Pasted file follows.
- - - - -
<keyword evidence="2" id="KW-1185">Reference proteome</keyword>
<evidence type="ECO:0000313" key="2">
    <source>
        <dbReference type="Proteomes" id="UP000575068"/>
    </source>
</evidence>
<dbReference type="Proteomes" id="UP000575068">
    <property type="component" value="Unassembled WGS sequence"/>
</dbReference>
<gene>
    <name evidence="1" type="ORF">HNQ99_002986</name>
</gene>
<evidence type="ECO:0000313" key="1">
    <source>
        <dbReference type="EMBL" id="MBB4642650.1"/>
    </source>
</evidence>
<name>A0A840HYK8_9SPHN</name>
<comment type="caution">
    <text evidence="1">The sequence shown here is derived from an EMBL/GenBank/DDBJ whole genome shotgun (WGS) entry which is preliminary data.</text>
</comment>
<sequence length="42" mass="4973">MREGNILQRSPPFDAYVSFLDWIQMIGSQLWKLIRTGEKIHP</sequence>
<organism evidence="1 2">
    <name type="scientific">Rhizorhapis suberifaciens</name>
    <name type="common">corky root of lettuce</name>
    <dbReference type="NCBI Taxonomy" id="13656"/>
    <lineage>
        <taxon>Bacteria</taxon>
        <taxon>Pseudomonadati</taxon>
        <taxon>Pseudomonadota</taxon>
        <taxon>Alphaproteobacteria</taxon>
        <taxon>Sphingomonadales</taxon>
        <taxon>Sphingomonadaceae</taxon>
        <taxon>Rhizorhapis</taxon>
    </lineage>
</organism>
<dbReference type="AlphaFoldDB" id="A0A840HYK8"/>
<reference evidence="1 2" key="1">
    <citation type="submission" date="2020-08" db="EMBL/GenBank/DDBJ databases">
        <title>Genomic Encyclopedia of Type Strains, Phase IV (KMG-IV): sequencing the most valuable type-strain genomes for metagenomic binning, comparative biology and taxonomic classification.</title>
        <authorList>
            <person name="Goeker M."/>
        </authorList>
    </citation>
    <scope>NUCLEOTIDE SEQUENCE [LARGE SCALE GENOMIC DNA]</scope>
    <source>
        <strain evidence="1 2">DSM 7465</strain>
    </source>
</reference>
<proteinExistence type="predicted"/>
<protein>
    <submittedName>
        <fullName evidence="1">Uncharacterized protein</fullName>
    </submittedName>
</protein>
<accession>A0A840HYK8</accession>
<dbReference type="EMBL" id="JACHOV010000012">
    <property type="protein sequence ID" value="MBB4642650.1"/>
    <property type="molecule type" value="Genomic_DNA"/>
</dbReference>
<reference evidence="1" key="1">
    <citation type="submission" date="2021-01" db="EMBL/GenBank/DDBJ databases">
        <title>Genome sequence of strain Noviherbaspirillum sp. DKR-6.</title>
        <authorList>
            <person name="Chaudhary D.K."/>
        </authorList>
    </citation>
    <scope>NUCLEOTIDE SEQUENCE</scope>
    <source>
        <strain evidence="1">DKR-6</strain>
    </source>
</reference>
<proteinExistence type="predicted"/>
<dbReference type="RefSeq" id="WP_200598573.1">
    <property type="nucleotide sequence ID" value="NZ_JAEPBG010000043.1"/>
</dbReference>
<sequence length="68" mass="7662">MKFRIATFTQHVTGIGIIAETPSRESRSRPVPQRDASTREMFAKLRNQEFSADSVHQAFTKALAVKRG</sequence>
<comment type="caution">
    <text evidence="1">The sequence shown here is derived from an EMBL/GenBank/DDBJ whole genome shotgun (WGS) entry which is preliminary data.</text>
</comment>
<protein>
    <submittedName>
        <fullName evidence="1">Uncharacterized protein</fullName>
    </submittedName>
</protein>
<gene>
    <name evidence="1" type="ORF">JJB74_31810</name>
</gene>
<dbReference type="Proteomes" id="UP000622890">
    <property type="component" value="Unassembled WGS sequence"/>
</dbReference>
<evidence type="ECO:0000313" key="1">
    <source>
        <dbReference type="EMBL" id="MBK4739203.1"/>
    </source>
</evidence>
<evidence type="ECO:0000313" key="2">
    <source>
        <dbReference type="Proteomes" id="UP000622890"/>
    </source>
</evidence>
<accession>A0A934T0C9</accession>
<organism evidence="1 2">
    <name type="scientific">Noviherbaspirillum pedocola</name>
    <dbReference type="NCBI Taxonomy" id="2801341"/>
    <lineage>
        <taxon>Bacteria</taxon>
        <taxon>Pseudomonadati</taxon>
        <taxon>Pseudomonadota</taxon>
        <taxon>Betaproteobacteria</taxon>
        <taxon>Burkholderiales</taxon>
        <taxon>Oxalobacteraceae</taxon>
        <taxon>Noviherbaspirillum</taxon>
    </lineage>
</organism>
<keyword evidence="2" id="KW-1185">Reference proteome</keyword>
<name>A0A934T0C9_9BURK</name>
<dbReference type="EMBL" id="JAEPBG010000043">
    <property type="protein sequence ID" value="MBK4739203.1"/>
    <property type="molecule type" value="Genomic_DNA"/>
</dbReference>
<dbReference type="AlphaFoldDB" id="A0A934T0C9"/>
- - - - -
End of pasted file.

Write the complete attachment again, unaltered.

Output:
<keyword evidence="2" id="KW-1185">Reference proteome</keyword>
<evidence type="ECO:0000313" key="2">
    <source>
        <dbReference type="Proteomes" id="UP000575068"/>
    </source>
</evidence>
<dbReference type="Proteomes" id="UP000575068">
    <property type="component" value="Unassembled WGS sequence"/>
</dbReference>
<gene>
    <name evidence="1" type="ORF">HNQ99_002986</name>
</gene>
<evidence type="ECO:0000313" key="1">
    <source>
        <dbReference type="EMBL" id="MBB4642650.1"/>
    </source>
</evidence>
<name>A0A840HYK8_9SPHN</name>
<comment type="caution">
    <text evidence="1">The sequence shown here is derived from an EMBL/GenBank/DDBJ whole genome shotgun (WGS) entry which is preliminary data.</text>
</comment>
<sequence length="42" mass="4973">MREGNILQRSPPFDAYVSFLDWIQMIGSQLWKLIRTGEKIHP</sequence>
<organism evidence="1 2">
    <name type="scientific">Rhizorhapis suberifaciens</name>
    <name type="common">corky root of lettuce</name>
    <dbReference type="NCBI Taxonomy" id="13656"/>
    <lineage>
        <taxon>Bacteria</taxon>
        <taxon>Pseudomonadati</taxon>
        <taxon>Pseudomonadota</taxon>
        <taxon>Alphaproteobacteria</taxon>
        <taxon>Sphingomonadales</taxon>
        <taxon>Sphingomonadaceae</taxon>
        <taxon>Rhizorhapis</taxon>
    </lineage>
</organism>
<dbReference type="AlphaFoldDB" id="A0A840HYK8"/>
<reference evidence="1 2" key="1">
    <citation type="submission" date="2020-08" db="EMBL/GenBank/DDBJ databases">
        <title>Genomic Encyclopedia of Type Strains, Phase IV (KMG-IV): sequencing the most valuable type-strain genomes for metagenomic binning, comparative biology and taxonomic classification.</title>
        <authorList>
            <person name="Goeker M."/>
        </authorList>
    </citation>
    <scope>NUCLEOTIDE SEQUENCE [LARGE SCALE GENOMIC DNA]</scope>
    <source>
        <strain evidence="1 2">DSM 7465</strain>
    </source>
</reference>
<proteinExistence type="predicted"/>
<protein>
    <submittedName>
        <fullName evidence="1">Uncharacterized protein</fullName>
    </submittedName>
</protein>
<accession>A0A840HYK8</accession>
<dbReference type="EMBL" id="JACHOV010000012">
    <property type="protein sequence ID" value="MBB4642650.1"/>
    <property type="molecule type" value="Genomic_DNA"/>
</dbReference>
<reference evidence="1" key="1">
    <citation type="submission" date="2021-01" db="EMBL/GenBank/DDBJ databases">
        <title>Genome sequence of strain Noviherbaspirillum sp. DKR-6.</title>
        <authorList>
            <person name="Chaudhary D.K."/>
        </authorList>
    </citation>
    <scope>NUCLEOTIDE SEQUENCE</scope>
    <source>
        <strain evidence="1">DKR-6</strain>
    </source>
</reference>
<proteinExistence type="predicted"/>
<dbReference type="RefSeq" id="WP_200598573.1">
    <property type="nucleotide sequence ID" value="NZ_JAEPBG010000043.1"/>
</dbReference>
<sequence length="68" mass="7662">MKFRIATFTQHVTGIGIIAETPSRESRSRPVPQRDASTREMFAKLRNQEFSADSVHQAFTKALAVKRG</sequence>
<comment type="caution">
    <text evidence="1">The sequence shown here is derived from an EMBL/GenBank/DDBJ whole genome shotgun (WGS) entry which is preliminary data.</text>
</comment>
<protein>
    <submittedName>
        <fullName evidence="1">Uncharacterized protein</fullName>
    </submittedName>
</protein>
<gene>
    <name evidence="1" type="ORF">JJB74_31810</name>
</gene>
<dbReference type="Proteomes" id="UP000622890">
    <property type="component" value="Unassembled WGS sequence"/>
</dbReference>
<evidence type="ECO:0000313" key="1">
    <source>
        <dbReference type="EMBL" id="MBK4739203.1"/>
    </source>
</evidence>
<evidence type="ECO:0000313" key="2">
    <source>
        <dbReference type="Proteomes" id="UP000622890"/>
    </source>
</evidence>
<accession>A0A934T0C9</accession>
<organism evidence="1 2">
    <name type="scientific">Noviherbaspirillum pedocola</name>
    <dbReference type="NCBI Taxonomy" id="2801341"/>
    <lineage>
        <taxon>Bacteria</taxon>
        <taxon>Pseudomonadati</taxon>
        <taxon>Pseudomonadota</taxon>
        <taxon>Betaproteobacteria</taxon>
        <taxon>Burkholderiales</taxon>
        <taxon>Oxalobacteraceae</taxon>
        <taxon>Noviherbaspirillum</taxon>
    </lineage>
</organism>
<keyword evidence="2" id="KW-1185">Reference proteome</keyword>
<name>A0A934T0C9_9BURK</name>
<dbReference type="EMBL" id="JAEPBG010000043">
    <property type="protein sequence ID" value="MBK4739203.1"/>
    <property type="molecule type" value="Genomic_DNA"/>
</dbReference>
<dbReference type="AlphaFoldDB" id="A0A934T0C9"/>